Discussions like this one from OVERWHELMED can really help couples process stress. (It helped us! I am a DRIVER and my husband is AMIABLE) Learning ways to help the other feel less stressed lowered our feelings of being OVERWHELMED. The other tool that helped Bill and I survive and thrive in this past stressful year was our WEEKLY Marriage Meeting Worksheet. We would meet, pray, plan and prepare for God to help us handle issues on the road ahead. Download the Marriage Meeting worksheet, and pick up a copy of OVERWHELMED—and you will soon feel the waves of peace coming over your
Gift from Cheri and Kathi:
Instead of making New Year’s resolutions (that will only last for a week), how about creating a Personal manifesto that will carry you through the rest of your life? Sign up for great ideas and resources about how to get out from Overwhelmed and you will receive “How to Write Your Personal Manifesto” as our gift to you. Get off the overwhelming cycle of making and breaking resolutions and create a gentle plan for lasting life change.
Feeling overwhelmed? Wondering if it’s possible to move from “out of my mind” to “in control” when you’ve got too many projects on your plate and too much mess in your relationships?
Kathi and Cheri want to show you five surprising reasons why you become stressed, why social media solutions don’t often work, and how you can finally create a plan that works for you. As you identify your underlying hurts, uncover hope, and embrace practical healing, you’ll understand how to…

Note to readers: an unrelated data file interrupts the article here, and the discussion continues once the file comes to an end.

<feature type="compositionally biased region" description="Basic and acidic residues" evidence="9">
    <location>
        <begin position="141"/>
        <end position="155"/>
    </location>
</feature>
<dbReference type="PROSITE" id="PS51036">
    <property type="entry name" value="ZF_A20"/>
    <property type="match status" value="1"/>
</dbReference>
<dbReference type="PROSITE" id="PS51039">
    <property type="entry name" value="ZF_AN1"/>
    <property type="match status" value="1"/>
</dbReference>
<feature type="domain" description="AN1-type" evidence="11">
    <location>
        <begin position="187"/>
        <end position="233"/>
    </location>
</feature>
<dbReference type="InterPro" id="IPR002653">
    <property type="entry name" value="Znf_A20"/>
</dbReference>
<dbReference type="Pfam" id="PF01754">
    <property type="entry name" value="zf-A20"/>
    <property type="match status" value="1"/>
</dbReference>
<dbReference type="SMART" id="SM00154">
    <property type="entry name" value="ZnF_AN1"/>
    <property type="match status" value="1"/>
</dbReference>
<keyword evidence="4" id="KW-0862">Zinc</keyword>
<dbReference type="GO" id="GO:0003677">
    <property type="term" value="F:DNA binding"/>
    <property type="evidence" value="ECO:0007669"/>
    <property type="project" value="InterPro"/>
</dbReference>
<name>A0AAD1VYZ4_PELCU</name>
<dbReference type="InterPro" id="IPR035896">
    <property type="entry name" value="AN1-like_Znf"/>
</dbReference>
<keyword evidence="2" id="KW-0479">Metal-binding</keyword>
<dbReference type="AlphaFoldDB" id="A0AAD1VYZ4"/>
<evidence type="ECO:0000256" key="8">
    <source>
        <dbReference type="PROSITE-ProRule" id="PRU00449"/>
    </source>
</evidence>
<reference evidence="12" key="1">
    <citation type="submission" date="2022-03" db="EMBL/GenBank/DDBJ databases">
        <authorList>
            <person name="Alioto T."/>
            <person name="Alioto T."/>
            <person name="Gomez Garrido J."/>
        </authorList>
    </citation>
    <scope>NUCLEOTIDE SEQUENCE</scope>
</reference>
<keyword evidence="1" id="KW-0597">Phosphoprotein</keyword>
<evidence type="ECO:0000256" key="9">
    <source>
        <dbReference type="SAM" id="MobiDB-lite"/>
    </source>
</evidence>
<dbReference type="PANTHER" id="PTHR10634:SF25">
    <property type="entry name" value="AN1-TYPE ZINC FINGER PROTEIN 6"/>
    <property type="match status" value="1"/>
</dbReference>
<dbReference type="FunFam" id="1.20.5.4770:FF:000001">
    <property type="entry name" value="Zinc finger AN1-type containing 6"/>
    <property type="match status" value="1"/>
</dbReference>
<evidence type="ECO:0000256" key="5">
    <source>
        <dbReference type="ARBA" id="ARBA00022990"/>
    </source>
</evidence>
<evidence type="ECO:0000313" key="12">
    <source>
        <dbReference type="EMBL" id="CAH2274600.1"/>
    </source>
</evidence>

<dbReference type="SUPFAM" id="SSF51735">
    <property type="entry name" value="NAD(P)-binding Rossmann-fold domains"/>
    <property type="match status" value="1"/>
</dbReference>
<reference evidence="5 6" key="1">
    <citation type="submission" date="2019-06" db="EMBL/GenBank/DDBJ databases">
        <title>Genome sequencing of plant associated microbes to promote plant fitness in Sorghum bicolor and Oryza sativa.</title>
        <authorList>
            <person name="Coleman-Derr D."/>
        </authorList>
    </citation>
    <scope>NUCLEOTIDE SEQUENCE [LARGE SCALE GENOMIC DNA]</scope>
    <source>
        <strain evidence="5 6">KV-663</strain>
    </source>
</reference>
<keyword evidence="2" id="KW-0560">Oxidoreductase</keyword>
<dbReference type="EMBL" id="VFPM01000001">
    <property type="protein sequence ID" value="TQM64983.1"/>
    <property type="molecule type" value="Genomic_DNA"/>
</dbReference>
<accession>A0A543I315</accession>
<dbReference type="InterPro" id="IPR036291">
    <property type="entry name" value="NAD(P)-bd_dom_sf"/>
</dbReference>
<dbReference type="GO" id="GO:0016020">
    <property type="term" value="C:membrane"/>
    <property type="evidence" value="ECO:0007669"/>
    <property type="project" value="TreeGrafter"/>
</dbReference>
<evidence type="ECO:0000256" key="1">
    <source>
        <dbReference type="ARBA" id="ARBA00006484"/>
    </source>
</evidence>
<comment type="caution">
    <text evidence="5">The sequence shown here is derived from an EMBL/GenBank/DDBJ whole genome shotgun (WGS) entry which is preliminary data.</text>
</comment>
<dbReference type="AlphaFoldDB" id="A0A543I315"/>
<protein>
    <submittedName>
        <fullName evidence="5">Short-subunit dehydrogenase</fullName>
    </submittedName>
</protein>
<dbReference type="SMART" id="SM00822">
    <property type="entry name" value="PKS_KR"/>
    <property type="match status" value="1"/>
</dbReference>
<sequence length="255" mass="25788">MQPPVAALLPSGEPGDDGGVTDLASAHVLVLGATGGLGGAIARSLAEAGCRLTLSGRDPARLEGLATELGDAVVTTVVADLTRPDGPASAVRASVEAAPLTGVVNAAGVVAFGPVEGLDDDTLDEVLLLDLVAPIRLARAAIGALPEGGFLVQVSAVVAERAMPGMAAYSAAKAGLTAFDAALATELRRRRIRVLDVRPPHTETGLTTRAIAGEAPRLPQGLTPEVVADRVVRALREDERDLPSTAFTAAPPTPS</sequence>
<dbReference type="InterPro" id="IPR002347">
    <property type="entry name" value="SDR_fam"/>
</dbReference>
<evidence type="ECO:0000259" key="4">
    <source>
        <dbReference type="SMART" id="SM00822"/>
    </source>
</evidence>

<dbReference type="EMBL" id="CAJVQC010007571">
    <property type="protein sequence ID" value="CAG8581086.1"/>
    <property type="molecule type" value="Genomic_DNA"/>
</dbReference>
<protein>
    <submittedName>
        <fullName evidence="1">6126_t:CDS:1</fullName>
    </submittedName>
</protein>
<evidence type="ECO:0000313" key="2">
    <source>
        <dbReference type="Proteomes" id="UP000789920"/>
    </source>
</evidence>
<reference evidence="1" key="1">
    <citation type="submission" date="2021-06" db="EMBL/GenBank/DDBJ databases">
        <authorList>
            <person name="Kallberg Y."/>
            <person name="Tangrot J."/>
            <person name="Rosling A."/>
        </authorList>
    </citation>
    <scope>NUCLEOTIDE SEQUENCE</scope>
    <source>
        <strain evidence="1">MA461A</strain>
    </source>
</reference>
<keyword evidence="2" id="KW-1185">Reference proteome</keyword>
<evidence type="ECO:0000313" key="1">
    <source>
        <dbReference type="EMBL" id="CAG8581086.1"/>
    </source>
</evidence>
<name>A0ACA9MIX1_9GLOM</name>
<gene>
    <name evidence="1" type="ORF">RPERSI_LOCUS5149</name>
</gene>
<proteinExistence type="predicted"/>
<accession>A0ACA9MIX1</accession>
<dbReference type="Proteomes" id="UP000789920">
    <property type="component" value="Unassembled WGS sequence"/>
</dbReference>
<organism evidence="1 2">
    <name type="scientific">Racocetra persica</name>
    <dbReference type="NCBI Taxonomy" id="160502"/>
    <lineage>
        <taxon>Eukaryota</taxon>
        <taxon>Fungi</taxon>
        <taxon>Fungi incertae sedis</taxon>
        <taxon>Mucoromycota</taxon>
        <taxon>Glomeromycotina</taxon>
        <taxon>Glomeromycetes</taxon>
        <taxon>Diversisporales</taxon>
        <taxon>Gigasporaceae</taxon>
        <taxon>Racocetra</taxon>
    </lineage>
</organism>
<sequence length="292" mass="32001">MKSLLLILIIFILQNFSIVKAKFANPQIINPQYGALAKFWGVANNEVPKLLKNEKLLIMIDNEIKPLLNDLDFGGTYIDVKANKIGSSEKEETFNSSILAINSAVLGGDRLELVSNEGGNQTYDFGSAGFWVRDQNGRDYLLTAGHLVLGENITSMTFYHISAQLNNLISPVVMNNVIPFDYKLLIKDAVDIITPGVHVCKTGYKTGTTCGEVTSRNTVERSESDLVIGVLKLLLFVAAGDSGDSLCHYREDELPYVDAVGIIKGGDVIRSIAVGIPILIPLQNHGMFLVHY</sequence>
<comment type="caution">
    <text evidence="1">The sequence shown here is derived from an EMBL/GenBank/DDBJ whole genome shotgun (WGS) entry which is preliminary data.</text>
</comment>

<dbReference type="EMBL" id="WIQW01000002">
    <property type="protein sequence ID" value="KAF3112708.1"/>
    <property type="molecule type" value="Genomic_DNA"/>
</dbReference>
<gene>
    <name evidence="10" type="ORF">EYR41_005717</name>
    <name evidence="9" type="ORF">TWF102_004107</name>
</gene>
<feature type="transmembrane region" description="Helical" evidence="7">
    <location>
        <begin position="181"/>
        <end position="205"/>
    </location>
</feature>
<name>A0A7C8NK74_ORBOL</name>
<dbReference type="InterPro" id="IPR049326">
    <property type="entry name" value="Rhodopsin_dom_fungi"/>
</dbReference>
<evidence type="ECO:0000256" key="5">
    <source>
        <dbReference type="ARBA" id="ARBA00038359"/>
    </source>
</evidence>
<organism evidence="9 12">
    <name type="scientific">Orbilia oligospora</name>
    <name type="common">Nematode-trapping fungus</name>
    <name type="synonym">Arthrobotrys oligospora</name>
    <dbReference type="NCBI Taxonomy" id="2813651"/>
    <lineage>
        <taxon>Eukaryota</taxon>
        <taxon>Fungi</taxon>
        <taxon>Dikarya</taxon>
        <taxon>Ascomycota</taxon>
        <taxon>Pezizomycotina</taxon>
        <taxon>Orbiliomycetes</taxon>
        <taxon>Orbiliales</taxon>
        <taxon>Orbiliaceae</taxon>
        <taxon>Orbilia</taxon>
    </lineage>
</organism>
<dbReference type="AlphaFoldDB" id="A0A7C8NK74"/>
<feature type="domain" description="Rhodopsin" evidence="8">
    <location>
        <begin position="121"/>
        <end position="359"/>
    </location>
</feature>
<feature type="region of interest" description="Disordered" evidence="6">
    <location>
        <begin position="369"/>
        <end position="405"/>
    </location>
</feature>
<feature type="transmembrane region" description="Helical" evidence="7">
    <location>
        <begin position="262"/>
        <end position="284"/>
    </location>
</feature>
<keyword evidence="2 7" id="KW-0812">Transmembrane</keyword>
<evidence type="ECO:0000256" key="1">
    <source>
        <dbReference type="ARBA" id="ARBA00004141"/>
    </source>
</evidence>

- trade the to-do list that controls you for a calendar that allows space in your life
- decide whose feedback to forget and whose input to invite
- replace fear of the future with peace in the present
You can simplify and savor your life—guilt free! Clutter, tasks, and relationships may overwhelm you now, but God can help you overcome with grace.
Kathi Lipp is a busy conference and retreat speaker and the bestselling author of several books, including Clutter Free, The Husband Project, and The Get Yourself Organized Project. She and her husband, Roger, live in California and are the parents of four young adults.
Cheri Gregory spends her weekdays teaching teens and weekends speaking at women’s retreats. She’s been married to her college sweetheart, Daniel, for more than 28 years. The Gregorys and their young adult kids, Annemarie and Jonathon, live in California.
Disclaimer: This blog post reflects one woman’s experience. Each marriage is unique; what works for one couple may not work for another. A marriage that involves abuse, addiction, adultery, abandonment, and/or apathy is beyond the scope of this blog post and may need the intervention of a trained counselor.